‘Harder than I’d expected’: top players on why joining Premier League from abroad is so tough
Matthew Smith, Senior Lecturer in Sport and Exercise Psychology at the University of Winchester, and colleague Keith Parry of the University of Bournemouth, explain why some footballers moving to the Premier League fail to adjust and the challenges they face off the pitch in an article for The Conversation.
The new football season has seen the return of fans, and the return of big money transfers. Ahead of the transfer window closing at the end of August, big names joining the English Premier League from overseas include Raphael Varane (to Manchester United from Real Madrid for £42 million) and Romelu Lukaku (to Chelsea from Inter Milan for £97.5 million).
The clubs’ owners and fans will no doubt hope their expensive new players hit the ground running and provide immediate impact. Yet these moves do not always work out, with players sometimes failing to live up to their potential.
Our research explains why players moving to the Premier League can struggle to adjust. Bought and sold for sometimes huge sums, their personal stories reveal some of the key challenges they face off the pitch.
To begin with, like anyone moving to another country, players and their families must adjust to a new and unfamiliar environment. Finding somewhere to live, making friends and choosing schools must be done alongside the public pressure of their new footballing role.
There may also be a language barrier, which can affect performances on the pitch and a player’s ability to communicate with teammates and coaching or medical staff. As former Liverpool and Chelsea striker Fernando Torres, who moved from Spain, recalls of the various knocks he sustained in his early months in England:
"If you don’t explain your symptoms properly, you can end up being given the wrong treatment. If you can’t explain exactly where the pain is, and what kind of pain it is, it can hinder your rehabilitation."
Another former Liverpool star, Luis Suarez, who arrived from the Netherlands, relied on gestures to communicate when he first moved there and said he was not able to play to his full capabilities as a result.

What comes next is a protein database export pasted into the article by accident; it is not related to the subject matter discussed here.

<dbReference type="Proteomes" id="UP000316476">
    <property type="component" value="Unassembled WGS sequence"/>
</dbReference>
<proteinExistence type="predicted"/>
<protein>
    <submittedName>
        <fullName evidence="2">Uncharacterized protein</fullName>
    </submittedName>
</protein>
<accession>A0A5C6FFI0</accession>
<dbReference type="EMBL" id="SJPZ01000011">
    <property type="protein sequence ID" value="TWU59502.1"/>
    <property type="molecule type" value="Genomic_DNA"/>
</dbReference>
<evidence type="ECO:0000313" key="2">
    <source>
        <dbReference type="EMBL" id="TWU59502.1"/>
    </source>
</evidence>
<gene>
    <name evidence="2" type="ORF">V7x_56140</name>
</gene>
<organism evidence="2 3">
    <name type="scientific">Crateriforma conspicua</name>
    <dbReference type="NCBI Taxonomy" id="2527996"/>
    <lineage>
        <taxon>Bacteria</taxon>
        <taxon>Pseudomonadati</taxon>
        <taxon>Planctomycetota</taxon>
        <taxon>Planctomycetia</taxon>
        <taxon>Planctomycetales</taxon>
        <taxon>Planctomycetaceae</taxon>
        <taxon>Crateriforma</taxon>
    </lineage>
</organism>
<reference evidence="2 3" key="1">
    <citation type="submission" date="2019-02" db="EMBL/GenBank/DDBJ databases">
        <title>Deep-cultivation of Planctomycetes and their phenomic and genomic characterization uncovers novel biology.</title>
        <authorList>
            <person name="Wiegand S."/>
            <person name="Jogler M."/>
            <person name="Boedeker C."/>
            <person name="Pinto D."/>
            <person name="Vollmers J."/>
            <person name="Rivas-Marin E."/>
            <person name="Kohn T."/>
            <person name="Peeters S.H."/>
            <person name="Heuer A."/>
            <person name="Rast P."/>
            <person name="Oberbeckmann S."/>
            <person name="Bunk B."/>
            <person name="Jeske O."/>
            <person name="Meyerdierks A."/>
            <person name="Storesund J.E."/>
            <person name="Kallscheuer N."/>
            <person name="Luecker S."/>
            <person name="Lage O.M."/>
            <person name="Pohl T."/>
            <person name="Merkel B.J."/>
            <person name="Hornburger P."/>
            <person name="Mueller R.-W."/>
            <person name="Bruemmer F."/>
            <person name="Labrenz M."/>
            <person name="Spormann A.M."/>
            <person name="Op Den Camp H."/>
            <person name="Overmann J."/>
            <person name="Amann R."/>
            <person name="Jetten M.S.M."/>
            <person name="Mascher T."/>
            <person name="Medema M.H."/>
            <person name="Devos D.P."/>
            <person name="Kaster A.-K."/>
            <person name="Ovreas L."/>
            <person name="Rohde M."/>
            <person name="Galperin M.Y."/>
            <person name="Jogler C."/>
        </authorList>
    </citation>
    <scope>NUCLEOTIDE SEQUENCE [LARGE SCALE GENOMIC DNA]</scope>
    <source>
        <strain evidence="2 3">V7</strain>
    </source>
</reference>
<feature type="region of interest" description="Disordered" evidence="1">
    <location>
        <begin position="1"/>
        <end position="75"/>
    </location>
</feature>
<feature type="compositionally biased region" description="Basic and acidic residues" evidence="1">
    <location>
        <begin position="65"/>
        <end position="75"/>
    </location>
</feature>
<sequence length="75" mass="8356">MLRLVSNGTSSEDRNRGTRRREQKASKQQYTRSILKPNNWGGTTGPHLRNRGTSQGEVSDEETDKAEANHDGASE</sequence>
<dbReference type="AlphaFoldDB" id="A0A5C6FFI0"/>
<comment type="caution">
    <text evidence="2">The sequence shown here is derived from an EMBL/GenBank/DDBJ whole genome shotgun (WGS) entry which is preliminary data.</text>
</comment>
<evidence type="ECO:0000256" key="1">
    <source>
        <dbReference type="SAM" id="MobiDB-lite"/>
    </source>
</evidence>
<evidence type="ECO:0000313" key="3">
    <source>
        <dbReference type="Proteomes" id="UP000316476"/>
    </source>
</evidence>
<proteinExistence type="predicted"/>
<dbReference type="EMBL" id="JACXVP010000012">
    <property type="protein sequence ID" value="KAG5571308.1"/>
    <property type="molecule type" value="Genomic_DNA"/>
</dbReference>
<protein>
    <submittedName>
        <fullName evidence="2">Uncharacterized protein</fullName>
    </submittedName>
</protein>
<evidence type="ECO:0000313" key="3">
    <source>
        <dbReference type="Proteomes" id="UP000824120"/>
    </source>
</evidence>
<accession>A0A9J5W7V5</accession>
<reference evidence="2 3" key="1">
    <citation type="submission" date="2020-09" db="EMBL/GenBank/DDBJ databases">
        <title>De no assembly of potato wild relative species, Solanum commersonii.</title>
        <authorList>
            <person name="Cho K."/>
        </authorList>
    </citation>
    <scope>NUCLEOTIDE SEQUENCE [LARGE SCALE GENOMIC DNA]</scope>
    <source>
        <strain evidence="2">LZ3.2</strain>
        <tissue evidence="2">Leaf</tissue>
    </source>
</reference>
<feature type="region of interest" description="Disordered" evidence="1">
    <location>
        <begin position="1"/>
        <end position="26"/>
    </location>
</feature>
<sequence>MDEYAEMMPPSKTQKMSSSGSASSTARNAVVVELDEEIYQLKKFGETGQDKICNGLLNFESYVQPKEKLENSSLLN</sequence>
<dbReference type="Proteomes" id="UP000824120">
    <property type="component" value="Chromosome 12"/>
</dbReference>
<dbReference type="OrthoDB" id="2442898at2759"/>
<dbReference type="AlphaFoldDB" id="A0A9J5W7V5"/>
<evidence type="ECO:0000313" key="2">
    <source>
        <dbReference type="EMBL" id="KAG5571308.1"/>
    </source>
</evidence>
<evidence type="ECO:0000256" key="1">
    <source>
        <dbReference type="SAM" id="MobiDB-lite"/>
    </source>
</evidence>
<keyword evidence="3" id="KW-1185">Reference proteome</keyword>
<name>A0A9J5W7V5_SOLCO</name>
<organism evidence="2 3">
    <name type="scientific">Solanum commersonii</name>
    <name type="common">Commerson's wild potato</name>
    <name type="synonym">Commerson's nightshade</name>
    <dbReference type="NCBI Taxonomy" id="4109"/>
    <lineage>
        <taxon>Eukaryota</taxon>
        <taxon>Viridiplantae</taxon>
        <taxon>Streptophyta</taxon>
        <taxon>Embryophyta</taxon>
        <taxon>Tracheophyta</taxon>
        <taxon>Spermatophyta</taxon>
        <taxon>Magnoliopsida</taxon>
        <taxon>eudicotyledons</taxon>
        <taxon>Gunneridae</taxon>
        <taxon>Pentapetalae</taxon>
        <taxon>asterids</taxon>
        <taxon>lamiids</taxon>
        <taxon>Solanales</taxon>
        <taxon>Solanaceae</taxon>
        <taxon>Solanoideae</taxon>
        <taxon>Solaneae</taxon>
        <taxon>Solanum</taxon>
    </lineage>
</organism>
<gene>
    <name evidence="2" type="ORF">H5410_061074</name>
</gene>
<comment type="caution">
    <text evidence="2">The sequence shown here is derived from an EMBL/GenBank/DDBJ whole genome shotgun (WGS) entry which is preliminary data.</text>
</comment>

Research also suggests that players who don’t speak English well are seen as “more foreign” by the media and fans. They may be portrayed as being motivated by short-term financial gains, uninterested in adapting to a club’s or country’s culture, and lacking dedication. They are also often the first to be blamed for a poor team performance.
Certainly, media coverage of football in England can be ore intense than in other countries, and foreign players (and managers) often struggle to adapt to this extra scrutiny and pressure. The French former Manchester United forward Eric Cantona believed the English media liked to “dig up dirt” and criticise every mistake.
Another adjustment involves new ways of playing and the particularly intense physicality of the Premier League. Migrating overseas to work can be demanding in any sector but football players have the added complication of staying healthy and avoiding injury.
Matches and training are draining, and as former Southampton defender Maya Yoshida has pointed out, players in England do not enjoy the benefit of a winter break to recharge their batteries, both mentally and physically.
Players’ families can also struggle with moving to a new country, with challenges including adapting to the new culture and very different weather in England. Even everyday tasks like getting “used to a new way of driving”, as mentioned by ex-Liverpool goalkeeper Pepe Reina, can present obstacles.
If their families find the move difficult, this can put additional strain on the player. As former Chelsea striker Didier Drogba noted after arriving from France:
"The move to England had been harder than I’d expected. I had a lot to adapt to both in terms of the language and the team’s way of playing, and my family had a difficult time adapting as well."
After investing millions of pounds on a player, expecting immediate results is understandable. But given these challenges, it is important that clubs and fans remember the human side of football, and the fact that players need time to adapt.
The club in particular has a key role to play in supporting the well-being of new players, who frequently mention the support of their new manager as being crucial to settling in and feeling welcome. But this relationship is not always straightforward when transfers are coordinated or decided by transfer committees and directors.
For Torres, Liverpool FC provided English teachers and interpreters for him to help with tasks such as how to buy a house in a foreign country. These forms of support can help players feel welcomed and settled, leading to improved performances on the pitch. Low levels of social support can be associated with mental health issues and declines in performance.
As the 2021/22 season gets underway, Raphael Varane has acknowledged the importance for him of learning to speak English soon, to be close to fans, as well as his new manager and teammates.
Club rivalries aside, he might do well to seek advice on British life from his fellow Premier League arrival. Lukaku played for Chelsea previously alongside the current team captain, César Azpilicueta, spending almost ten years in England before moving to Italy. He may settle in more quickly and be a safer bet – even at £97.5 million.
Photo on landing page: Romelu Lukaku of Chelsea FC. EPA-EFE/Neil HallBack to media centre